35 Roots can be deflected by pavement Many roots grow on or close to the soil surface When they meet pavement they often are deflected sideways or sometimes downward

36 Asymmetrical root system causes instability Roots were deflected by this sidewalk; as a result, most roots were growing parallel to the street When a wind storm blew through the city, the root plate broke free from the surrounding soil There were no roots under the sidewalk to stabilize the tree. If there were, the sidewalk would have been lifted The result is the unstable tree you see in this photograph

37 Asymmetrical root system causes instability Roots were deflected by this parking lot pavement These trees can become large because roots grow unchecked in the soil strip but are susceptible to blowing over in a wind storm because there appear to be no roots growing to the left or right side of the tree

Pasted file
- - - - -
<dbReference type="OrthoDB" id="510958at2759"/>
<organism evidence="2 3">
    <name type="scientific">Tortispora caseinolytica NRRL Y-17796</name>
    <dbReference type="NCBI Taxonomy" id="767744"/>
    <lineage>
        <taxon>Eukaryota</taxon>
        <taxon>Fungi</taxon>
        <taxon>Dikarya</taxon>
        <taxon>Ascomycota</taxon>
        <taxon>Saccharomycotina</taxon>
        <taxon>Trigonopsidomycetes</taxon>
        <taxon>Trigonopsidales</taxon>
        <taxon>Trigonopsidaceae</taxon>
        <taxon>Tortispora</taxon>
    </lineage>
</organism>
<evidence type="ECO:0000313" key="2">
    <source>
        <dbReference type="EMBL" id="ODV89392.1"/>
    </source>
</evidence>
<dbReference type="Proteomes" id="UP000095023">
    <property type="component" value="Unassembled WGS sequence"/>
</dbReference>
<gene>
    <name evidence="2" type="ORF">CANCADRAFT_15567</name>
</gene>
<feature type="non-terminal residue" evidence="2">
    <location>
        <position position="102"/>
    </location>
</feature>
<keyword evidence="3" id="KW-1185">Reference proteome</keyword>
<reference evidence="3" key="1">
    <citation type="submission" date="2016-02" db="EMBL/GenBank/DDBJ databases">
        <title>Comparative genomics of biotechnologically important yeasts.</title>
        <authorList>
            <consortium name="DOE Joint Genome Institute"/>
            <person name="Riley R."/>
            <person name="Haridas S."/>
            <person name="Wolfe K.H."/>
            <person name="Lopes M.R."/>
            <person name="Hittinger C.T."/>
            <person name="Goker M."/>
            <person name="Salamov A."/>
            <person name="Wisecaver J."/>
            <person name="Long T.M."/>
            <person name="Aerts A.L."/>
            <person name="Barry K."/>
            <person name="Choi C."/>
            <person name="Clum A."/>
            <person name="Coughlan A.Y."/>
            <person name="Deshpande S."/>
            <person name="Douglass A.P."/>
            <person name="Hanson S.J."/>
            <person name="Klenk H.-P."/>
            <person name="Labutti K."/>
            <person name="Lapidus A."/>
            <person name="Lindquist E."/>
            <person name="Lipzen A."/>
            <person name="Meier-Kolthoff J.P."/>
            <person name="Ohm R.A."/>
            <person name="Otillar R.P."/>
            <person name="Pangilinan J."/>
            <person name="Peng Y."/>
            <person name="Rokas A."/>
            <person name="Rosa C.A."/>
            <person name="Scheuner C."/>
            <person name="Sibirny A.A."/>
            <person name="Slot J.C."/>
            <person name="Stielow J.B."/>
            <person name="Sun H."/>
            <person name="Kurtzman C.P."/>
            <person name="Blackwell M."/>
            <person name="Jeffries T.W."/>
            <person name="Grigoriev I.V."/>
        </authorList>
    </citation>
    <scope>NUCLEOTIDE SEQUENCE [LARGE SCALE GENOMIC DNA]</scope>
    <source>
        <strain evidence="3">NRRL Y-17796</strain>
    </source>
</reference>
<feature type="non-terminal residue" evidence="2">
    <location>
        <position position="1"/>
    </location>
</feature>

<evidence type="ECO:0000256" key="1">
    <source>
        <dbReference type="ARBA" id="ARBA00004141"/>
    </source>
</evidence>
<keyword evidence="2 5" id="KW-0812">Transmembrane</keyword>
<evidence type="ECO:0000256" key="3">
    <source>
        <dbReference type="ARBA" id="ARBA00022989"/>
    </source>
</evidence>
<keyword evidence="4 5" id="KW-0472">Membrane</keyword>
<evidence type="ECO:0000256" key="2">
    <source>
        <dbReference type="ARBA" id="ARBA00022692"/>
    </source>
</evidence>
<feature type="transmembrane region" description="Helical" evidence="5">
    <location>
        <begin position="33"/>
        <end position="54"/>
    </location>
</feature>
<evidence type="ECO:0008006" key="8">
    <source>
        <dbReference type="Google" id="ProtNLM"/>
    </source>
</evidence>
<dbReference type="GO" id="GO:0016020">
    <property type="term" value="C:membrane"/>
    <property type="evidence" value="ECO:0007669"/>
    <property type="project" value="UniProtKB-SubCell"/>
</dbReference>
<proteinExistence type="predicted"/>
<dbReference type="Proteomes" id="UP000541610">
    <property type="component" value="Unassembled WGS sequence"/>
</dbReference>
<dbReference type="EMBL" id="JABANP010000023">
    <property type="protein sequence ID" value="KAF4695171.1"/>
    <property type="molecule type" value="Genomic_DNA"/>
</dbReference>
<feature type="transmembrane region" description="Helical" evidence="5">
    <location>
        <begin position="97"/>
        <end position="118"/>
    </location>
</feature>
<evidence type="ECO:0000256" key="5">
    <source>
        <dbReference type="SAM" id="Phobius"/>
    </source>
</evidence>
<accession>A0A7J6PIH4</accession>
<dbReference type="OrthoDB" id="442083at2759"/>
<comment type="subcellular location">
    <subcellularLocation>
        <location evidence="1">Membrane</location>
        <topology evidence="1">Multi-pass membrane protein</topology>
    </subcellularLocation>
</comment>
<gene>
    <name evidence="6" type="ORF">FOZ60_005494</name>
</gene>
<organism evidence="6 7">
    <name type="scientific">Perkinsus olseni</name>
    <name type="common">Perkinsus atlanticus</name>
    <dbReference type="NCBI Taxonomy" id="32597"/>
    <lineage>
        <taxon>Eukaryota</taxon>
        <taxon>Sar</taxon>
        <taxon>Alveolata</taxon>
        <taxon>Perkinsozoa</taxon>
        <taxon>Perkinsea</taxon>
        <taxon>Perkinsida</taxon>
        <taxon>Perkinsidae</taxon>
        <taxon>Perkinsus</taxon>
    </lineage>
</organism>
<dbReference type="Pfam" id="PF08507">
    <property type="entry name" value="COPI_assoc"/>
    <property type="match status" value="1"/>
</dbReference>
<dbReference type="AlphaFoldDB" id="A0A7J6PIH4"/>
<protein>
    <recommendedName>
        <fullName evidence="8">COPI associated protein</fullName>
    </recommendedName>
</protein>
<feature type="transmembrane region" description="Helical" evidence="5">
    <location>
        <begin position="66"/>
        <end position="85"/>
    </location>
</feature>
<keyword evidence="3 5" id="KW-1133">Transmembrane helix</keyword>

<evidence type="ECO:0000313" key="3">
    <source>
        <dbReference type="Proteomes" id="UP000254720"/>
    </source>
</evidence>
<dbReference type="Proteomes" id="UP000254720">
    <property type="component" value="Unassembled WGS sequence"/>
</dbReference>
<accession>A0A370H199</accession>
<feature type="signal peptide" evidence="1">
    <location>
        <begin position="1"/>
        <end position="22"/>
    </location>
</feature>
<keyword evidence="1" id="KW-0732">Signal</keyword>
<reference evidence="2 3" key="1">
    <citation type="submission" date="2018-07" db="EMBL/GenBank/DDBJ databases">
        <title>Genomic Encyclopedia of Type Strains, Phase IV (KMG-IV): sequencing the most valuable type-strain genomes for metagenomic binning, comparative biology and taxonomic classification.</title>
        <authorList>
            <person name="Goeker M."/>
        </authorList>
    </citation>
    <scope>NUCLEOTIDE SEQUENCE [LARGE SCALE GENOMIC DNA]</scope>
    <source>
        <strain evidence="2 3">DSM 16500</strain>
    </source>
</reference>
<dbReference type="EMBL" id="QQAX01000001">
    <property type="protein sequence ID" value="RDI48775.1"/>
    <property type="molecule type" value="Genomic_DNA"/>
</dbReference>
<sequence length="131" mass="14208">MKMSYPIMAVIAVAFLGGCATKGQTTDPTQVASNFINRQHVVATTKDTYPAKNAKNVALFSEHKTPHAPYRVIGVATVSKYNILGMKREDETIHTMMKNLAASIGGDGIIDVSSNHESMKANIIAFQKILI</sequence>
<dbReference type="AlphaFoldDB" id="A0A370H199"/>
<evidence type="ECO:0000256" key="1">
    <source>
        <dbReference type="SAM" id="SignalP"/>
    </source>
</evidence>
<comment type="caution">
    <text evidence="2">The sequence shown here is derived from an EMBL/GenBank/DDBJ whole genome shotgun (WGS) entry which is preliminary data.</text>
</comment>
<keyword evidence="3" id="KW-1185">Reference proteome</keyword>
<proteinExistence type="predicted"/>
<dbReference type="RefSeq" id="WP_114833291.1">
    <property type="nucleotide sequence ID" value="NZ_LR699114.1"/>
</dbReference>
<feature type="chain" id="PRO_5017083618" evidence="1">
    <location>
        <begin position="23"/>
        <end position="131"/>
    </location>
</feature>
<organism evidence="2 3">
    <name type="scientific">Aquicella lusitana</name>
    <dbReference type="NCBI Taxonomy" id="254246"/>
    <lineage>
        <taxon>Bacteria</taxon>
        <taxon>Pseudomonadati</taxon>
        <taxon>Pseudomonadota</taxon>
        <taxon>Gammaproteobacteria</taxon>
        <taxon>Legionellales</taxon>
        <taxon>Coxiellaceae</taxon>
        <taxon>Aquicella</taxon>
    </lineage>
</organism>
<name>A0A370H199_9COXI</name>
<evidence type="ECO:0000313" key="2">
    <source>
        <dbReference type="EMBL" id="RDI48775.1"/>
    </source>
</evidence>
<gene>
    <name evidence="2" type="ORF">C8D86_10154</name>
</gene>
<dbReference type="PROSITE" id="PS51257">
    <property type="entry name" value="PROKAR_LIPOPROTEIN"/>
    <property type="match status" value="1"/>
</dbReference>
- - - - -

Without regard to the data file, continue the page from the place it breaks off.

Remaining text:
38 Roots under pavement Roots were able to grow under the curb and pavement; trees are growing well as a result. Some landscapes are designed inadvertently to allow roots to escape the parking lot island Curb and pavement often become displaced and can be regarded as a hazard to pedestrians when roots escape the island

39 Roots destroying pavement Roots can damage pavement when allowed to grow under it Note the lines of raised asphalt coming from the curb Roots from the tree on the left grew under the curb, grew up toward the surface, and are proliferating directly under the pavement

40 Roots not in the pits Trees with roots that can not escape the small planting pits often grow poorly Roots on the trees pictured here were able to escape the small soil area under the iron tree grates and grow into the soil beneath the turf to the left Without a specially designed system, roots could lift the sidewalk as they grow aggressively under the walk

41 Defying reason? Occasionally, trees appear to be defying reason, i.e, the tree appears healthy and the pavement is intact There can be several explanations for this: pavement might have been added under the tree recently the soil under the pavement may not have been compacted well specially designed structurally soil may be present under the pavement the existing soil may be gravelly luck